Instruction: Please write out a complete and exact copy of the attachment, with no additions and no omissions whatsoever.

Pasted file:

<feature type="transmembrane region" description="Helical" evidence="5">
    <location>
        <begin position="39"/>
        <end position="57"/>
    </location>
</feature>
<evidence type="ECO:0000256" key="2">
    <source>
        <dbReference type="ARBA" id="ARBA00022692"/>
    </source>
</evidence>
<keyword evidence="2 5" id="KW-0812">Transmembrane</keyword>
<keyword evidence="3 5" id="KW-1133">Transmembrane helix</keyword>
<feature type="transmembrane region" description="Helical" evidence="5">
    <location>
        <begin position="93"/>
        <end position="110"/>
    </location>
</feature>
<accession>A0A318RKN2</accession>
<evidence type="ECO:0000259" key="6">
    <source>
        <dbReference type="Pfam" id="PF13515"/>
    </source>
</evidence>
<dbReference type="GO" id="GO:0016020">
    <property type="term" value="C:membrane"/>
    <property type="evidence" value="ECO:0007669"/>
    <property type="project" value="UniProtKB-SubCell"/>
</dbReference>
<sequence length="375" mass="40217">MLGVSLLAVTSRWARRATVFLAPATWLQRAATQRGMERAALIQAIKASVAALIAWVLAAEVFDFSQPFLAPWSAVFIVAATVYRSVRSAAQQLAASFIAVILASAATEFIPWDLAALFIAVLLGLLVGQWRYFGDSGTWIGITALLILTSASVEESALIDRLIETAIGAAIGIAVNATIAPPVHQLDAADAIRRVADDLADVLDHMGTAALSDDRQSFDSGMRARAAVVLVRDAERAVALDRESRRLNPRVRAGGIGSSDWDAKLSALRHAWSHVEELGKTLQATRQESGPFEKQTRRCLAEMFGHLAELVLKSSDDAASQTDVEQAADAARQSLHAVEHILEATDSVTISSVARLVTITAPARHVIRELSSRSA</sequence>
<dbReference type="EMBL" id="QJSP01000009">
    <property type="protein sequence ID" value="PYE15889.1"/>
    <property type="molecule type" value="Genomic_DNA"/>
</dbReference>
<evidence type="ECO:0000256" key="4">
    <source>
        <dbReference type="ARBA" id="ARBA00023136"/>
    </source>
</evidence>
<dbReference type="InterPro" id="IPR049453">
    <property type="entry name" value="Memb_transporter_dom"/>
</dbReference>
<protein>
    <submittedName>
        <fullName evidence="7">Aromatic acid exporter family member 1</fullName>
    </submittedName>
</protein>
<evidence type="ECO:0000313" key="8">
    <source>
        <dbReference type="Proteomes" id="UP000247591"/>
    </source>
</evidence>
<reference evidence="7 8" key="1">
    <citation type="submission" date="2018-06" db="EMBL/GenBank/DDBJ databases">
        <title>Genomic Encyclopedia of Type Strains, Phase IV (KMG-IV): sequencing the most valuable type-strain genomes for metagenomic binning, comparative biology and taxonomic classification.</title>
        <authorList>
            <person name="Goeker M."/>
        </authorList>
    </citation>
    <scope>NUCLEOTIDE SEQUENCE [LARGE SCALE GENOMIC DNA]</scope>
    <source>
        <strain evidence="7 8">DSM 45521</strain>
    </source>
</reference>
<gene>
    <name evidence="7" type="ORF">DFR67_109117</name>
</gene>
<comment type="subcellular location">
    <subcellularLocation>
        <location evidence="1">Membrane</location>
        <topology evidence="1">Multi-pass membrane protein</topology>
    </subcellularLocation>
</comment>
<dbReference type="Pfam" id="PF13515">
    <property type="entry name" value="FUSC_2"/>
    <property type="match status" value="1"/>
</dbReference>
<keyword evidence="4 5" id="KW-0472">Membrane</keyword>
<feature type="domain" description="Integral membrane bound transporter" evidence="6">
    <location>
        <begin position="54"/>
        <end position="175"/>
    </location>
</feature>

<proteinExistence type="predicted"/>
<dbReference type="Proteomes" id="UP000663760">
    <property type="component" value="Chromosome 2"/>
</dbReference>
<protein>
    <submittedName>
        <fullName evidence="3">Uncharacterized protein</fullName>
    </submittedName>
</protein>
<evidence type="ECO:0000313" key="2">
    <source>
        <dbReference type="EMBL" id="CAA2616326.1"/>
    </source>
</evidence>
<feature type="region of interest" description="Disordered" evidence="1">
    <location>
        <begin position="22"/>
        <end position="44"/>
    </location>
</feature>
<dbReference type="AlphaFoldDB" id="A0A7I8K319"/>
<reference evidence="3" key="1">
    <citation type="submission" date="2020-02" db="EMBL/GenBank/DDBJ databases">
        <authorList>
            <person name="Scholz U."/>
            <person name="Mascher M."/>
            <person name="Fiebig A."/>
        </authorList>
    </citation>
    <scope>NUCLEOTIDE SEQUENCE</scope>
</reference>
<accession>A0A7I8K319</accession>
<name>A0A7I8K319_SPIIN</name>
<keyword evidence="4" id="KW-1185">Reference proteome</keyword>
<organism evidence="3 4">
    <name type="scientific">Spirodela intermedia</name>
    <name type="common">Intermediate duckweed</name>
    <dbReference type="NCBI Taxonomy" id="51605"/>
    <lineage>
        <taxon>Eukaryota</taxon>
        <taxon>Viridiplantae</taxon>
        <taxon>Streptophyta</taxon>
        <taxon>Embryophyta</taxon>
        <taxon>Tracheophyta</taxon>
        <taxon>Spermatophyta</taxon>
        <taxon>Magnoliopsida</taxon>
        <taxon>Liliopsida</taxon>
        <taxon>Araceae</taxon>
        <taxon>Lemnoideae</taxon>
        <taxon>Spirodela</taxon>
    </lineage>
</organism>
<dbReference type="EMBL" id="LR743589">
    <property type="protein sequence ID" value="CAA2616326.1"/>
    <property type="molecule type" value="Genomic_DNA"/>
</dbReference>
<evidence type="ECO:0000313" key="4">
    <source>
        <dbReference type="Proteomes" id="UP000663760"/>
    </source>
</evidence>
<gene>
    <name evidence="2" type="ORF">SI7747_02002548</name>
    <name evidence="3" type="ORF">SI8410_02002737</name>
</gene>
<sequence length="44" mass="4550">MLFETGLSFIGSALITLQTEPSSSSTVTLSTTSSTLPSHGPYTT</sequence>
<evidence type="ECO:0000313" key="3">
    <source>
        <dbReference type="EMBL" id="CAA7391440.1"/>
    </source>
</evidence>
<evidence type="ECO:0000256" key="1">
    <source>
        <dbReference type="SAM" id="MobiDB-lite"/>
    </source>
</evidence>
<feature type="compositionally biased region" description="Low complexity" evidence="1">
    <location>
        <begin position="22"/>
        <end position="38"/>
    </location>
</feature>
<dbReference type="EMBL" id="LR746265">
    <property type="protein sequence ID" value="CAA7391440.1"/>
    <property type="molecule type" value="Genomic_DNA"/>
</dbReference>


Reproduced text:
<feature type="transmembrane region" description="Helical" evidence="5">
    <location>
        <begin position="39"/>
        <end position="57"/>
    </location>
</feature>
<evidence type="ECO:0000256" key="2">
    <source>
        <dbReference type="ARBA" id="ARBA00022692"/>
    </source>
</evidence>
<keyword evidence="2 5" id="KW-0812">Transmembrane</keyword>
<keyword evidence="3 5" id="KW-1133">Transmembrane helix</keyword>
<feature type="transmembrane region" description="Helical" evidence="5">
    <location>
        <begin position="93"/>
        <end position="110"/>
    </location>
</feature>
<accession>A0A318RKN2</accession>
<evidence type="ECO:0000259" key="6">
    <source>
        <dbReference type="Pfam" id="PF13515"/>
    </source>
</evidence>
<dbReference type="GO" id="GO:0016020">
    <property type="term" value="C:membrane"/>
    <property type="evidence" value="ECO:0007669"/>
    <property type="project" value="UniProtKB-SubCell"/>
</dbReference>
<sequence length="375" mass="40217">MLGVSLLAVTSRWARRATVFLAPATWLQRAATQRGMERAALIQAIKASVAALIAWVLAAEVFDFSQPFLAPWSAVFIVAATVYRSVRSAAQQLAASFIAVILASAATEFIPWDLAALFIAVLLGLLVGQWRYFGDSGTWIGITALLILTSASVEESALIDRLIETAIGAAIGIAVNATIAPPVHQLDAADAIRRVADDLADVLDHMGTAALSDDRQSFDSGMRARAAVVLVRDAERAVALDRESRRLNPRVRAGGIGSSDWDAKLSALRHAWSHVEELGKTLQATRQESGPFEKQTRRCLAEMFGHLAELVLKSSDDAASQTDVEQAADAARQSLHAVEHILEATDSVTISSVARLVTITAPARHVIRELSSRSA</sequence>
<dbReference type="EMBL" id="QJSP01000009">
    <property type="protein sequence ID" value="PYE15889.1"/>
    <property type="molecule type" value="Genomic_DNA"/>
</dbReference>
<evidence type="ECO:0000256" key="4">
    <source>
        <dbReference type="ARBA" id="ARBA00023136"/>
    </source>
</evidence>
<dbReference type="InterPro" id="IPR049453">
    <property type="entry name" value="Memb_transporter_dom"/>
</dbReference>
<protein>
    <submittedName>
        <fullName evidence="7">Aromatic acid exporter family member 1</fullName>
    </submittedName>
</protein>
<evidence type="ECO:0000313" key="8">
    <source>
        <dbReference type="Proteomes" id="UP000247591"/>
    </source>
</evidence>
<reference evidence="7 8" key="1">
    <citation type="submission" date="2018-06" db="EMBL/GenBank/DDBJ databases">
        <title>Genomic Encyclopedia of Type Strains, Phase IV (KMG-IV): sequencing the most valuable type-strain genomes for metagenomic binning, comparative biology and taxonomic classification.</title>
        <authorList>
            <person name="Goeker M."/>
        </authorList>
    </citation>
    <scope>NUCLEOTIDE SEQUENCE [LARGE SCALE GENOMIC DNA]</scope>
    <source>
        <strain evidence="7 8">DSM 45521</strain>
    </source>
</reference>
<gene>
    <name evidence="7" type="ORF">DFR67_109117</name>
</gene>
<comment type="subcellular location">
    <subcellularLocation>
        <location evidence="1">Membrane</location>
        <topology evidence="1">Multi-pass membrane protein</topology>
    </subcellularLocation>
</comment>
<dbReference type="Pfam" id="PF13515">
    <property type="entry name" value="FUSC_2"/>
    <property type="match status" value="1"/>
</dbReference>
<keyword evidence="4 5" id="KW-0472">Membrane</keyword>
<feature type="domain" description="Integral membrane bound transporter" evidence="6">
    <location>
        <begin position="54"/>
        <end position="175"/>
    </location>
</feature>

<proteinExistence type="predicted"/>
<dbReference type="Proteomes" id="UP000663760">
    <property type="component" value="Chromosome 2"/>
</dbReference>
<protein>
    <submittedName>
        <fullName evidence="3">Uncharacterized protein</fullName>
    </submittedName>
</protein>
<evidence type="ECO:0000313" key="2">
    <source>
        <dbReference type="EMBL" id="CAA2616326.1"/>
    </source>
</evidence>
<feature type="region of interest" description="Disordered" evidence="1">
    <location>
        <begin position="22"/>
        <end position="44"/>
    </location>
</feature>
<dbReference type="AlphaFoldDB" id="A0A7I8K319"/>
<reference evidence="3" key="1">
    <citation type="submission" date="2020-02" db="EMBL/GenBank/DDBJ databases">
        <authorList>
            <person name="Scholz U."/>
            <person name="Mascher M."/>
            <person name="Fiebig A."/>
        </authorList>
    </citation>
    <scope>NUCLEOTIDE SEQUENCE</scope>
</reference>
<accession>A0A7I8K319</accession>
<name>A0A7I8K319_SPIIN</name>
<keyword evidence="4" id="KW-1185">Reference proteome</keyword>
<organism evidence="3 4">
    <name type="scientific">Spirodela intermedia</name>
    <name type="common">Intermediate duckweed</name>
    <dbReference type="NCBI Taxonomy" id="51605"/>
    <lineage>
        <taxon>Eukaryota</taxon>
        <taxon>Viridiplantae</taxon>
        <taxon>Streptophyta</taxon>
        <taxon>Embryophyta</taxon>
        <taxon>Tracheophyta</taxon>
        <taxon>Spermatophyta</taxon>
        <taxon>Magnoliopsida</taxon>
        <taxon>Liliopsida</taxon>
        <taxon>Araceae</taxon>
        <taxon>Lemnoideae</taxon>
        <taxon>Spirodela</taxon>
    </lineage>
</organism>
<dbReference type="EMBL" id="LR743589">
    <property type="protein sequence ID" value="CAA2616326.1"/>
    <property type="molecule type" value="Genomic_DNA"/>
</dbReference>
<evidence type="ECO:0000313" key="4">
    <source>
        <dbReference type="Proteomes" id="UP000663760"/>
    </source>
</evidence>
<gene>
    <name evidence="2" type="ORF">SI7747_02002548</name>
    <name evidence="3" type="ORF">SI8410_02002737</name>
</gene>
<sequence length="44" mass="4550">MLFETGLSFIGSALITLQTEPSSSSTVTLSTTSSTLPSHGPYTT</sequence>
<evidence type="ECO:0000313" key="3">
    <source>
        <dbReference type="EMBL" id="CAA7391440.1"/>
    </source>
</evidence>
<evidence type="ECO:0000256" key="1">
    <source>
        <dbReference type="SAM" id="MobiDB-lite"/>
    </source>
</evidence>
<feature type="compositionally biased region" description="Low complexity" evidence="1">
    <location>
        <begin position="22"/>
        <end position="38"/>
    </location>
</feature>
<dbReference type="EMBL" id="LR746265">
    <property type="protein sequence ID" value="CAA7391440.1"/>
    <property type="molecule type" value="Genomic_DNA"/>
</dbReference>